Keynote speakers

Wednesday, August 28th

« Is prognosis of failure of Electrical Machines and Drives feasible and useful ? », Elias Strangas, Professor, Michigan State University

 

E. Strangas heads the Electrical Machines and Drives Laboratory at Michigan State University. He has been working on the design, control, and fault diagnosis of electrical machines and drives.  His students and he, for the last twenty years, have been focusing on faults in the power electronics, electrical machines and related mechanical systems and the prognosis of their failures. He was the General Chair of the 2017 edition of SDEMPED.

 

Whether explicitly or implicitly, Fault Diagnosis is directly connected to Failure Prognosis, necessary to decide on a course of action:  The options range from inaction, to mitigation, to emergency shutdown. Prognosis has to be timely and accurate to minimize the probability of a catastrophe and costs, and for that, it requires a detailed understanding and modeling of the deterioration process. This is not always done perfectly, so we are left with a process that we have to understand its limitations and uses. There are cases where prognosis can be implemented accurately and on time, while others when the time available to act is comparable or shorter than the lower estimate of the Remaining Useful Life.

We will touch on some of these cases, and identify what should be the next steps in the path to developing reliable and useful failure prognosis.

 

Thursday, August 29th

“Evolution of space launchers health management systems: from current status to future developments“,
Philippe Saunois, Serge Le Gonidec, Ariane group

Aim:To show and illustrate the HMS problematic for Space Launcher propulsive System

 

In the frame of the space launcher evolution, particularly due to the reusable reflections, the Health Monitoring/Management System is seen as fundamental topic. It is proposed a certain photo of our current status and the potential evolution of this technology. After description of our technical problematic, the overview will allow to highlight the technical need, the constraints and some solutions already evaluated. An illustration of the potential future will be shown …

 

A short summary:

  • Context :

-          What about reusable engine ?

-          Health Monitoring for what ?

-          Failure mode engine generic list

  • A little historic based on major activities:
  • HMS : A multidisciplinary challenge

-          Major thematics

-          Some Requirements

  • HMS: an automatized process of treatment

-          some strategies for some functional needs

  • Platform and demonstrations (some typical results)
  • The Health Control Interaction and Automatic fault tolerant control
  • Conclusion & challenges

 

Serge Le Gonidec was born in France, in 1964. He started its carrier in 1985 at the  “Société Européenne de Propulsion” in a support team “control, measurement and command system” on the engine test benches of the Ariane launcher.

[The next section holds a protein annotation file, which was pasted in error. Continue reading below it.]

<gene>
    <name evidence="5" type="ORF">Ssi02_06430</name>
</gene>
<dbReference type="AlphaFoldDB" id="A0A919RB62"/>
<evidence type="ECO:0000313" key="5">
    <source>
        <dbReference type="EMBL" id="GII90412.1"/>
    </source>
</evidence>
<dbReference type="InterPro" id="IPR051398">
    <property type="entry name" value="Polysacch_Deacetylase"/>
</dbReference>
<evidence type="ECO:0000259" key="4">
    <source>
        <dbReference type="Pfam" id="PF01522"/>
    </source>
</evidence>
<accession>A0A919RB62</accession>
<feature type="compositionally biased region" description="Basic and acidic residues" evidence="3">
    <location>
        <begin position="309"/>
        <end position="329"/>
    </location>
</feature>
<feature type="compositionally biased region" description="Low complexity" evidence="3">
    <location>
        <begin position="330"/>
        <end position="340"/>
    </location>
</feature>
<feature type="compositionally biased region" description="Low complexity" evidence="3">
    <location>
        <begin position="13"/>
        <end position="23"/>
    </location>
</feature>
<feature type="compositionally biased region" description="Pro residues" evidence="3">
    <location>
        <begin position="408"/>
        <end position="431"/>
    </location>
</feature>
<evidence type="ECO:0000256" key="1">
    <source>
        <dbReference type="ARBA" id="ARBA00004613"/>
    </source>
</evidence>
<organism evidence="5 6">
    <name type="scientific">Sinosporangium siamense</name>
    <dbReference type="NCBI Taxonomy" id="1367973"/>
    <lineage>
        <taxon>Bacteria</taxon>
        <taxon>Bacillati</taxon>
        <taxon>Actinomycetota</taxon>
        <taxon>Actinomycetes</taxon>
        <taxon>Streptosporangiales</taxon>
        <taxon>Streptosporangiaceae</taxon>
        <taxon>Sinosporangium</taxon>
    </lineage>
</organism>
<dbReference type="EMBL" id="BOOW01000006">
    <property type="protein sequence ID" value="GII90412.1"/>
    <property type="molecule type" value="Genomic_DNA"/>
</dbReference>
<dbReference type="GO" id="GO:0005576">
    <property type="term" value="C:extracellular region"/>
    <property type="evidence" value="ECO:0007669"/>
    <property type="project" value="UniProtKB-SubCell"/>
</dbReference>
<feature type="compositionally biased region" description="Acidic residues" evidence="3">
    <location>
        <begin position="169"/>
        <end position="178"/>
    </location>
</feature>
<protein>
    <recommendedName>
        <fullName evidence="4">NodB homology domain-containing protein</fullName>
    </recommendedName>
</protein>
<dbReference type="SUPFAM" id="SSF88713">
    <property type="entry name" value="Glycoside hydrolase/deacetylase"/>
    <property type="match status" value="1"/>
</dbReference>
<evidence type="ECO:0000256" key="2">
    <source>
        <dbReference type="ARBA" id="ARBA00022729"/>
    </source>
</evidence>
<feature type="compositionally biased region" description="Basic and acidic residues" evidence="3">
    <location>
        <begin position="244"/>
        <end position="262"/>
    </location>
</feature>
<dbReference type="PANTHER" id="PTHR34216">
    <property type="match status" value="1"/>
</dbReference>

Early in 1990, the Ariane 5 program gave him the opportunity to work on the test bench control engineering (flow control, tank pressurization, turbine speed, etc.). These new A5 test benches allowed introducing the digital control and its generalizationfor the engine or component tests under a high required safety.

 

In 1994, he rejoins the team of System department. Its activities are oriented modeling development and stability analysis for system developments or for the support for understanding the anomalies.

 

After 1997, he contributed to the engine design (e.g. Vinci) or evolution (e.g. Vulcain2) in introducing the Multi-variable Predicted Control. In the same time, in relation with ESA or CNES, he worked on R&T activities dedicated to the engine control and the Health Monitoring System.

 

These activities was a support to the future launchers preparation and have contributed to opening the way to the reusable launchers, control and monitoring interaction / IVHM / AFTC, …

 

In the frame of the company « ArianeGROUP » entity, he is currently member of the General Inspection team.

 

Philippe Saunois started its carrier in 1996 at Aerospatiale in a team dealing with Ariane 5 thrust vector control engineering. Since then, he has been working on main European launcher development programs in the field of mechatronics, multidisciplinary modelling and controlled systems. In the frame of the company « ArianeGROUP », his activities mainly cover launcher thrust vector control and attitude control applications, controlled ground means and R&T projects, with a special interest on study cases coupling mechanical dynamics, control and mechatronics.

 

Friday, August 30th

From thermal to electric powertrain: the next automotive diagnosis challenge",
M. THOMAS, Artificial Intelligence Team Leader, Innovation and Technology Department, ACTIA (Automotive company)

Jérôme Thomas studied computer science and artificial intelligence at Paris VI University. He obtained his master's degree in Artificial Intelligence and Pattern Recognition in 1991. In 1996 he defended his doctoral dissertation on machine learning and knowledge acquisition. He joined the ACTIA group in 2000 as a research engineer. His work focused on diagnostic methods applied to automotive. Since 2005, he is the head of the research and Artificial Intelligence team for ACTIA Automotive, the scope of this team extends from diagnosis/prognosis using data or model driven approaches to embedded computer vision using deep learning approaches.

Contact

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